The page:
On leaving high school, I made an interesting observation: My grades were higher when my schedule was busier.
It was easy to make the distinction between busy semesters and less busy semesters. You may have guessed based on reading around here for a bit that I’m a nerd. Befitting that, I was in the marching band in high school.
A marching band that was regularly the number one band in New England.
For those of you who have not been in a competitive marching band, it is very time consuming.
We practiced for three hours after school two days a week and practiced all day on Saturday.
Once competition season started, we would bus out to competitions on Saturday and Sunday each week.
Have you ever wondered why a project that you have two weeks to complete ends up taking the whole two weeks, when you can finish a similar project with a shorter deadline in 48 hours?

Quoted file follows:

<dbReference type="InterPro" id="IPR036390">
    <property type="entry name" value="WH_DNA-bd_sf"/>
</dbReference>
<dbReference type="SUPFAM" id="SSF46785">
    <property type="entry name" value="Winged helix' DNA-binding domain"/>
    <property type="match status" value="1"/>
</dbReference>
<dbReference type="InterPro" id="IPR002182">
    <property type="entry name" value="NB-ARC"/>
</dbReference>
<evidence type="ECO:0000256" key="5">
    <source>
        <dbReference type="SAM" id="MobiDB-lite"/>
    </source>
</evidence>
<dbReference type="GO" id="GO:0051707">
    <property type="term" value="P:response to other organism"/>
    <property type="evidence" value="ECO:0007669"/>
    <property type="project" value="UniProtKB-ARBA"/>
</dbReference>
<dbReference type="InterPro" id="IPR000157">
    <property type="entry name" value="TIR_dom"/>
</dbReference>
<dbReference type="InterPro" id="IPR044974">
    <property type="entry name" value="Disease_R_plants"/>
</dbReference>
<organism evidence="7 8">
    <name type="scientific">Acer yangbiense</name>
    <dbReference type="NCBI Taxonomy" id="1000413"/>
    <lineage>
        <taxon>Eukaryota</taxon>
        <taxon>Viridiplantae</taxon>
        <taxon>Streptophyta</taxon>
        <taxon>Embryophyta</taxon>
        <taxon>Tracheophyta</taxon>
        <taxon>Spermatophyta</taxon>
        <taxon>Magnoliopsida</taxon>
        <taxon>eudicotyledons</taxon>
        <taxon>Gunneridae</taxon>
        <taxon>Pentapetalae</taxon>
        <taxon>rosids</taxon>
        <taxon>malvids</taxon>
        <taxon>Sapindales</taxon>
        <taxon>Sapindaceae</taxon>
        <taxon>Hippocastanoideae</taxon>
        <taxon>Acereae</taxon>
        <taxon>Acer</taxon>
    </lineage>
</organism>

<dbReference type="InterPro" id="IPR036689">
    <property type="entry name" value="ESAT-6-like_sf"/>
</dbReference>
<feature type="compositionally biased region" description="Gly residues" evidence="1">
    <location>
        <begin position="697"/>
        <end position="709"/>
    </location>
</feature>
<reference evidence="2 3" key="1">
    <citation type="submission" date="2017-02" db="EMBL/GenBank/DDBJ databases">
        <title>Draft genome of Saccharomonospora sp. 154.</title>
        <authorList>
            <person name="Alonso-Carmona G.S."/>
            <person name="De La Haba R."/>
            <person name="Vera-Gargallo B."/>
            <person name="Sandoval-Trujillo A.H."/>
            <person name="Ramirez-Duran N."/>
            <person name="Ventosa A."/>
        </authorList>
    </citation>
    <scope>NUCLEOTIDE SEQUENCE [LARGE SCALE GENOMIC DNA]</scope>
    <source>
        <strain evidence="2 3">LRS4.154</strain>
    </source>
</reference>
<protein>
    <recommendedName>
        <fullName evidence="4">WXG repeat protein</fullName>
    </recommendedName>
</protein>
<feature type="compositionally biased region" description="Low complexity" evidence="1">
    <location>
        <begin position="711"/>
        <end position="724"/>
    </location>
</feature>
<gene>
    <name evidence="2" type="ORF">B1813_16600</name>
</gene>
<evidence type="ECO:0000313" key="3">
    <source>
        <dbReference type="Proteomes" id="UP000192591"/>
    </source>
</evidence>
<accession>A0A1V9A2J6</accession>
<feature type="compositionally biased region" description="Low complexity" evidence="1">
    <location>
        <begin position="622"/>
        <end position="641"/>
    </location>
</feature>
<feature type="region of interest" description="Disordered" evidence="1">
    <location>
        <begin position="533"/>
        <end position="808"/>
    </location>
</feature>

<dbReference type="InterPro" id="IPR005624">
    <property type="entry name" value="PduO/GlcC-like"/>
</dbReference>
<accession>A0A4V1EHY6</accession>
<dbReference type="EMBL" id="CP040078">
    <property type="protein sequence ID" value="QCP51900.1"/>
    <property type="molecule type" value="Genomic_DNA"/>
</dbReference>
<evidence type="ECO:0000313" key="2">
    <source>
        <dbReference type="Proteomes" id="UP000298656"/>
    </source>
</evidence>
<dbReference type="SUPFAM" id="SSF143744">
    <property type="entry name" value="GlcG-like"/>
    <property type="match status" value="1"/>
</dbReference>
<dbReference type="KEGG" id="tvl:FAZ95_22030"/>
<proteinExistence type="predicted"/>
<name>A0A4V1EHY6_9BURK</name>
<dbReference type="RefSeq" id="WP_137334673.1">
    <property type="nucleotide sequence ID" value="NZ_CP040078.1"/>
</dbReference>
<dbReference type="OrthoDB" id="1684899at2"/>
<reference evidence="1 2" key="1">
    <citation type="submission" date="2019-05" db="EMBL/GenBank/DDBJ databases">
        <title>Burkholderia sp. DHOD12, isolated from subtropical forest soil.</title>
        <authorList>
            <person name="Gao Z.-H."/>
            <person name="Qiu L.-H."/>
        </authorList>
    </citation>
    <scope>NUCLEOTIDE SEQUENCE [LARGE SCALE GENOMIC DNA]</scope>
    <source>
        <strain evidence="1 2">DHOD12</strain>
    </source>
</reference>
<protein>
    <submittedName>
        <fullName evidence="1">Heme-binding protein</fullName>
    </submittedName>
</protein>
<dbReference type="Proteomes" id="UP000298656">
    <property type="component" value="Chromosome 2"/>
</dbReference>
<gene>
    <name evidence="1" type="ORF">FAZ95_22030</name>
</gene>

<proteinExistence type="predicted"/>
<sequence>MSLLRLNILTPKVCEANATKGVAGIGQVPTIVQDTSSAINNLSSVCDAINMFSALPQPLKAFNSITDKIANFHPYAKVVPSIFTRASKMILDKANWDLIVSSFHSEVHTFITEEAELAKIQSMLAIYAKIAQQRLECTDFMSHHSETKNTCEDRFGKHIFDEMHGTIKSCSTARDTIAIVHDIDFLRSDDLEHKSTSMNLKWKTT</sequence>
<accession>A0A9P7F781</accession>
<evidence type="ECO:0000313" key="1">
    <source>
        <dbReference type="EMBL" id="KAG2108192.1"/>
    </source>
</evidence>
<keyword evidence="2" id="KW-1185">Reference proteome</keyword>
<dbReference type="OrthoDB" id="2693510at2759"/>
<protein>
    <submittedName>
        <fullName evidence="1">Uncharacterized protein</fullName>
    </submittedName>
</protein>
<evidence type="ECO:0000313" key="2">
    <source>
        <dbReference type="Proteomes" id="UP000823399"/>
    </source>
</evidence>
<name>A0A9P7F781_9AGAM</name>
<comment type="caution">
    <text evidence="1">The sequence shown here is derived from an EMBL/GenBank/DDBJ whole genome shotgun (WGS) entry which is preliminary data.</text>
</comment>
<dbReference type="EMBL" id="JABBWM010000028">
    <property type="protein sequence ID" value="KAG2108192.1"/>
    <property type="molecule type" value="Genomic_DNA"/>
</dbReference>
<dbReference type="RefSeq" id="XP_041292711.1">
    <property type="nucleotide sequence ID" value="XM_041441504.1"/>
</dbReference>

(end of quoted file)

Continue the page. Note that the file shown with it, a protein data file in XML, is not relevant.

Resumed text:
Remember when you had a whole semester to complete a paper for class? We would always plan to get it done early so that we weren’t writing our paper while also taking final exams. And yet, how many of us ended up still writing the night before the paper was due?
In my last post I discussed multitasking as something to avoid. I pulled one quote and one experiment to show that multitasking was bad and then moved on with my point.
As a lawyer, I feel the need to double back and support my argument. While many of you agreed, I recognize that I have not actually done the work to convince you that multitasking is, in fact, bad for productivity.
Everyone does it these days. There is so much going on and so many different sources of media that you can’t always help it.
Plus, aren’t you getting more done by doing multiple things at once? Doesn’t squeezing more things into the same time slot mean that you can accomplish more?
There is a quote attributed to Aristotle that is very popular in the online entrepreneur community lately.
“We are what we repeatedly do. Excellence, then, is not an act, but a habit.”
(It is actually a quote from Will Durant in a 1926 book providing his own summary of Aristotle’s position, but it sounds more powerful coming from a father of western philosopher than from a 20th century writer that nobody knows.)
The quote is nice. It sounds important and stresses habit building. Cool.